11. I just got married two weeks ago and people have been asking me the same question of whether I will be changing my name. I decided to change my name because the transition from Sheffer to Schuda were so similar that it didn’t really matter to me. I felt honored to associate myself with his family name and I still get to keep all the monogrammed items that I don’t own. Many people thought I should hyphenate my name (Shauna Sheffer-Schuda; are you kidding me?) In the end, the final decision is up you.

  12. Shauna Sheffer-Schuda!! Haha I love it! Enjoying people’s thoughts on this but don’t believe my husband and I are any less ‘united’ because our surnames are different. No matter how I look at it, changing my name upon marriage feels like sacrificing a part of my identity and adding to my husband’s in the name of stifling tradition. I have two daughters (one from a previous relationship) and I hope that both my girls keep their maiden names if they marry.

  13. I knew this would spark a lot of discussion and wow, did it ever! Personally, I would not want to change my name because I feel I have put a lot of sweat, blood, and tears into building my personal brand. I also don’t want to get married though. I do, however, completely respect the decision made by each woman when faced with whether or not to change her name.

    By the way, @catherinerose I love that you and your husband both changed your names! I think that’s very progressive and sounds fair 🙂

  14. I’ve kept my maiden name professionally (I’m a corporate lawyer) and my married name personally. Just have to remember to tell clients this if we are travelling abroad anywhere as its twice happened now that they’ve booked my airline tickets in my “work name” which doesn’t match my passport…!

  15. I don’t plan to change my name — much to my long-term boyfriend’s chagrin. I have a very unusual and difficult to pronounce last name that’s 10 letters, so it’s not something that could be hyphenated or would make a good middle name. Also, I’m an attorney, so my clients and peers who know my name had to go through some effort to learn and remember it. I feel like it’s part of my reputation now. I do plan to go by my husband’s name in connection with things like my hypothetical future children’s schools, just to lessen confusion about last names, and I have no problem with my children having his name, but that’s about as far as I’ll go. If I’d gotten married earlier in my career, I may have been more amenable to the name change idea, but I feel like it’s just too late for that now.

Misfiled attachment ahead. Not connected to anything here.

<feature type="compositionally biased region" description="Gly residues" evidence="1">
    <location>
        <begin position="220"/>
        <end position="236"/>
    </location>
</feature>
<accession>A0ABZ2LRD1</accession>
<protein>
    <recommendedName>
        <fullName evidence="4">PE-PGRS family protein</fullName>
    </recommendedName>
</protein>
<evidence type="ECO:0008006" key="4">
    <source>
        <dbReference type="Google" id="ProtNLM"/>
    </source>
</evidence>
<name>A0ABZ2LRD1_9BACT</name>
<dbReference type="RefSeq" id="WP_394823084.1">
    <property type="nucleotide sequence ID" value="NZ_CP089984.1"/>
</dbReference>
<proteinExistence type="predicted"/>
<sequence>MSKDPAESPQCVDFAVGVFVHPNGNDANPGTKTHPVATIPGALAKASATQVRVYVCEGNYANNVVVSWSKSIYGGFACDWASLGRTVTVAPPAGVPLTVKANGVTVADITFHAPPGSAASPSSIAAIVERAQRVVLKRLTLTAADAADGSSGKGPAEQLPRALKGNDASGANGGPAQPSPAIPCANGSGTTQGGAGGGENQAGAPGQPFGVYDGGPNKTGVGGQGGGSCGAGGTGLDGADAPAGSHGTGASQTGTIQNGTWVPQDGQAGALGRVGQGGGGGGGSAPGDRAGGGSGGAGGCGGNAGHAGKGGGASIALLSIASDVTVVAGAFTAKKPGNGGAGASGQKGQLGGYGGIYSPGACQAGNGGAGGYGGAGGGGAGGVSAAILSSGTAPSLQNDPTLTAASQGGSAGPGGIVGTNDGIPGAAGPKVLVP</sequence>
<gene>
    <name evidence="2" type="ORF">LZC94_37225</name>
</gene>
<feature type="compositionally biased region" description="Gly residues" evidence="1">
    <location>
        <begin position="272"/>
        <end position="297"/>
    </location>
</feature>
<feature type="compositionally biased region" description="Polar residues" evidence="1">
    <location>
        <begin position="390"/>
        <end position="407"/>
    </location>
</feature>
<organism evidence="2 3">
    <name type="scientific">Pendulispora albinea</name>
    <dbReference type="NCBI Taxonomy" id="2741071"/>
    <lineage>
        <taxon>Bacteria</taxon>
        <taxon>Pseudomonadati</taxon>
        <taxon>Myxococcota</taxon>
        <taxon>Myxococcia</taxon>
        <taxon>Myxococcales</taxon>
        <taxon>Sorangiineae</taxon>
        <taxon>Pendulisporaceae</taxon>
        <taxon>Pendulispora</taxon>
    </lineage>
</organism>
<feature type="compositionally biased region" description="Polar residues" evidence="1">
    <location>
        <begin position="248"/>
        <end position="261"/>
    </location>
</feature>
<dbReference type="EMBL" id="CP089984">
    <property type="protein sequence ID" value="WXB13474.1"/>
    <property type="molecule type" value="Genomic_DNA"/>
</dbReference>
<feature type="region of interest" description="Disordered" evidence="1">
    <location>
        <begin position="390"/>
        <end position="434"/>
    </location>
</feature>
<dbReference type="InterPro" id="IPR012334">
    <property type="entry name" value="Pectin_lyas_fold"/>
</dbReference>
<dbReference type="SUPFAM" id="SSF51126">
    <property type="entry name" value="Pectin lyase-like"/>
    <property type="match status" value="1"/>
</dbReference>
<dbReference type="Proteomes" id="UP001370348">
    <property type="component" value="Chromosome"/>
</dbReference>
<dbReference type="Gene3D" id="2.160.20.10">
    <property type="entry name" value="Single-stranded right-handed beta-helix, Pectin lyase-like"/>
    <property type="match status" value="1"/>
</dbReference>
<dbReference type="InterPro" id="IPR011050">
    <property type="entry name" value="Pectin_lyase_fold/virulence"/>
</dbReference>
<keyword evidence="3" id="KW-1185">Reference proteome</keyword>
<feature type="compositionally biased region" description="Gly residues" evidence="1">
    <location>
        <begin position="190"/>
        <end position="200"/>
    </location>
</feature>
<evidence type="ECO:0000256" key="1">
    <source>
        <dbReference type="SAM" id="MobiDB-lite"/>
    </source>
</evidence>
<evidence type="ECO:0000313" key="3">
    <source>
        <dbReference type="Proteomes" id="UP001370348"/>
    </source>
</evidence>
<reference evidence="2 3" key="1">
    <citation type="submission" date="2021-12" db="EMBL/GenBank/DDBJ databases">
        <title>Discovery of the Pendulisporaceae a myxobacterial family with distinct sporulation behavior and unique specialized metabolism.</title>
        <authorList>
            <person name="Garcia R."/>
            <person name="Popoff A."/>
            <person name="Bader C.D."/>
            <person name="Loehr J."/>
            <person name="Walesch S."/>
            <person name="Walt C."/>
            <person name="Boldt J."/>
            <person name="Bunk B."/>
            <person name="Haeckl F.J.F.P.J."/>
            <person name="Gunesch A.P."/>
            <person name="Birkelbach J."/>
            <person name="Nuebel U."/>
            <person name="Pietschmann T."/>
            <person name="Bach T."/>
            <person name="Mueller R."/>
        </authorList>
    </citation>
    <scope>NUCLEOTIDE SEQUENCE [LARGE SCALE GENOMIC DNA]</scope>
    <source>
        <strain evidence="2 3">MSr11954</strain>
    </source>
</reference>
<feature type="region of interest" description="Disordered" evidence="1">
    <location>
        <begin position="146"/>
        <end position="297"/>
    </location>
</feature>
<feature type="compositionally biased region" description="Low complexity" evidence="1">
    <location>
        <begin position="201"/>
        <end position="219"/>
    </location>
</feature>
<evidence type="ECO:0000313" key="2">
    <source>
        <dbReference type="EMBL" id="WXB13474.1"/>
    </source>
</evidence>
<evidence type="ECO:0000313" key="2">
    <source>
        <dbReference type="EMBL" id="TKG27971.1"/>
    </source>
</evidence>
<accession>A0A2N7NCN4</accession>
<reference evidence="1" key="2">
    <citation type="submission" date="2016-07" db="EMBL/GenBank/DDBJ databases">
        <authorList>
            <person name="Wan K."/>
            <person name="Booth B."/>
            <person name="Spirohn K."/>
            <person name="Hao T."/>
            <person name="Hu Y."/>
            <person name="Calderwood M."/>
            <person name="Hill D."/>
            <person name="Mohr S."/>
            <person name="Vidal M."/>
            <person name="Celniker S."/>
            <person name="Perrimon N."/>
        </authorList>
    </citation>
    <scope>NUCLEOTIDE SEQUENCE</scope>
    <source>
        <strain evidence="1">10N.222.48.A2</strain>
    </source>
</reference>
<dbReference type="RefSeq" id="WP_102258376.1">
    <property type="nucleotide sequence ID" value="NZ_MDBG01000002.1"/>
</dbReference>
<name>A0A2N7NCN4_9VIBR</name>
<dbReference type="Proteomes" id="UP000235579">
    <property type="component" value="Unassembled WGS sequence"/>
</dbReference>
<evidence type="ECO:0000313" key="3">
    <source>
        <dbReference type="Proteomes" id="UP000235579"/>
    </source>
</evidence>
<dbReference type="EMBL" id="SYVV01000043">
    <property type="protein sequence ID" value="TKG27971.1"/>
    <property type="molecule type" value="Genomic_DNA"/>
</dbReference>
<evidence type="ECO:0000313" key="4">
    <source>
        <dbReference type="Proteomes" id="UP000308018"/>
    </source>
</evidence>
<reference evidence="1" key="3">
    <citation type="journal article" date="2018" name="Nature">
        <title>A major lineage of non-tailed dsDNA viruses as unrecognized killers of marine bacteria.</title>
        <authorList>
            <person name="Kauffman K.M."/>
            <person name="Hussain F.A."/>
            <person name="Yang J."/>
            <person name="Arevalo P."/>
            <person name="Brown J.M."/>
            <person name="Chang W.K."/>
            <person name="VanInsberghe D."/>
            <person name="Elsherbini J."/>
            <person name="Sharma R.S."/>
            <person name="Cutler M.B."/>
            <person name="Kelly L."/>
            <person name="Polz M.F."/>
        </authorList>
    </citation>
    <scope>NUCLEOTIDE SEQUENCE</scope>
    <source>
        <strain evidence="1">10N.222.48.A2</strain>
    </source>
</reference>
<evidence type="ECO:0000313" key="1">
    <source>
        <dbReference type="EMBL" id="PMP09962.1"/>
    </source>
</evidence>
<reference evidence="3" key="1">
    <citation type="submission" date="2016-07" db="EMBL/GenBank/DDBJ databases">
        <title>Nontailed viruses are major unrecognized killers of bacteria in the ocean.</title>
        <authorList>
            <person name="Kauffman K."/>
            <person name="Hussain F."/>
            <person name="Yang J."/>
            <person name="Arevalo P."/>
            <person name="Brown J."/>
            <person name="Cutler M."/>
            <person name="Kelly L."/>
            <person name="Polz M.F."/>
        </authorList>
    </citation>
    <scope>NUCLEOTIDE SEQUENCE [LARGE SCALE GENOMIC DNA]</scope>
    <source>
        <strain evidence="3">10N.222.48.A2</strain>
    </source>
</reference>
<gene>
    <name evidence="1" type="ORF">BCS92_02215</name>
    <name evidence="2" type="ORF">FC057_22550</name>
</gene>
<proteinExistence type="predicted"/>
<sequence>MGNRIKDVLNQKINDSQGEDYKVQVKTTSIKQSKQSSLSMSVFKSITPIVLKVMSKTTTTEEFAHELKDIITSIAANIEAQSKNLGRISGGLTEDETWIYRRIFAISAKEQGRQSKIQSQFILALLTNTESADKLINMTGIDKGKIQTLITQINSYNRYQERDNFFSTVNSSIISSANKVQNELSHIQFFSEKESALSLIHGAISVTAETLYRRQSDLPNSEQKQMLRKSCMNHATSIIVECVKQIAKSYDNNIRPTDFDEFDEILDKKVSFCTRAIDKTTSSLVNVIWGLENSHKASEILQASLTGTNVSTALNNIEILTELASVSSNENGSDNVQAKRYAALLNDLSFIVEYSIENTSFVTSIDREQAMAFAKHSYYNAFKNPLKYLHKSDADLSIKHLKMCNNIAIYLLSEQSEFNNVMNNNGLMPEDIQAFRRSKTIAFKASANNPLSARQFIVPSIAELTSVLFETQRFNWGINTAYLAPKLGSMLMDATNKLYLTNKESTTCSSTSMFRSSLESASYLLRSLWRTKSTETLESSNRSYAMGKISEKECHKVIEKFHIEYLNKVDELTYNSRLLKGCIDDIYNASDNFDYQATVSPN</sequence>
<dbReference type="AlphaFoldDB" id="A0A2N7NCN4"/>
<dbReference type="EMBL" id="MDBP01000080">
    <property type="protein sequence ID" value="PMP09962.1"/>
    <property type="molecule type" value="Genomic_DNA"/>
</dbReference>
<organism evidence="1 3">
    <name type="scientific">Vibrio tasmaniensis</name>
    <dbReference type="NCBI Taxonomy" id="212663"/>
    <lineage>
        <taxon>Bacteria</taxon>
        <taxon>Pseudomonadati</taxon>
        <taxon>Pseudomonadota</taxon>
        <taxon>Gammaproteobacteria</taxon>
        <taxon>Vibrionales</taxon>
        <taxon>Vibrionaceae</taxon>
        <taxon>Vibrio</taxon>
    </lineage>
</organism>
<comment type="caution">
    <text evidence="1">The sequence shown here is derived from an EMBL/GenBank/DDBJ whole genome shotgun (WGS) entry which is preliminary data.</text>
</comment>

16. catherinerose, my husband and I did something similar! So many people make the argument that name changing is about unity, but if only one person makes a change, then it’s not balanced, not something done together as a team. If one person doesn’t make a change toward marking this new (huge!) chapter in life, then they’re just maintaining the status quo. That definitely is not meaningful, no matter what countless women tell themselves when their husbands don’t do anything with their names. Fortunately, my husband agreed with me from the outset that it was only fair if he changed his name, too. We decided to combine our last names, and now share the last name Kaufman-Woods. It’s generated some raised eyebrows from our very traditional grandparents, but most people appreciate it as an elegant AND egalitarian solution. We couldn’t be happier with our decision!

  17. I can see the point about wanting to use your last name to indicate unity and ‘being on the same team’ — but I notice that no-one says that their spouse took their ‘maiden’ name. We even have special language that shows women have ‘maiden’ names (a subtype name) – while men have last names. Our language gives men the default setting. And the author’s point of changing her last name — she all but disappears when she does. Joining the team makes her accomplishmentst invisible. If change to indicate unity was the primary goal, then there would be plenty of men who have taken their wife’s last name. And before you argue your case is different, tell me, did you and your spouse at least discuss doing so? Or was it never even a consideration?

  18. I also decided to take on my husband’s name so we could be a united front – plus, we already had a child (with another on the way) and I knew from his ex-wife’s experience how much of a pain it is when family members have different surnames. Two years after changing my surname, it still feels bizarre calling myself Oley and not Gartelmann. But equally bizarre is how normal it all seems to everyone around me. Further, most women I know who changed their name say it hasn’t affected their career – no more than a change of address would affect anyone’s ability to contact you. The 21st century is bursting with tools that will help people find you, no matter what details have changed!

  19. I’ll be married one year in July and I graciously took my
    husband’s last name. I proudly consider myself a feminist, but I find that a
    lot of my family values tend to be pretty conservative. In addition to that, I
    hadn’t established myself yet – according to my own standards – that I felt it necessary to hyphenate or do away with my husband’s name. Many social media platforms like Linkedin and Facebook allowed me to indicate my maiden name on my profiles as well. Personally, it was a breeze to transition, but for women more established in their careers I can see how this may pose an issue. As for the study, it’s pretty interesting, but I’ll definitely be the exception to those findings!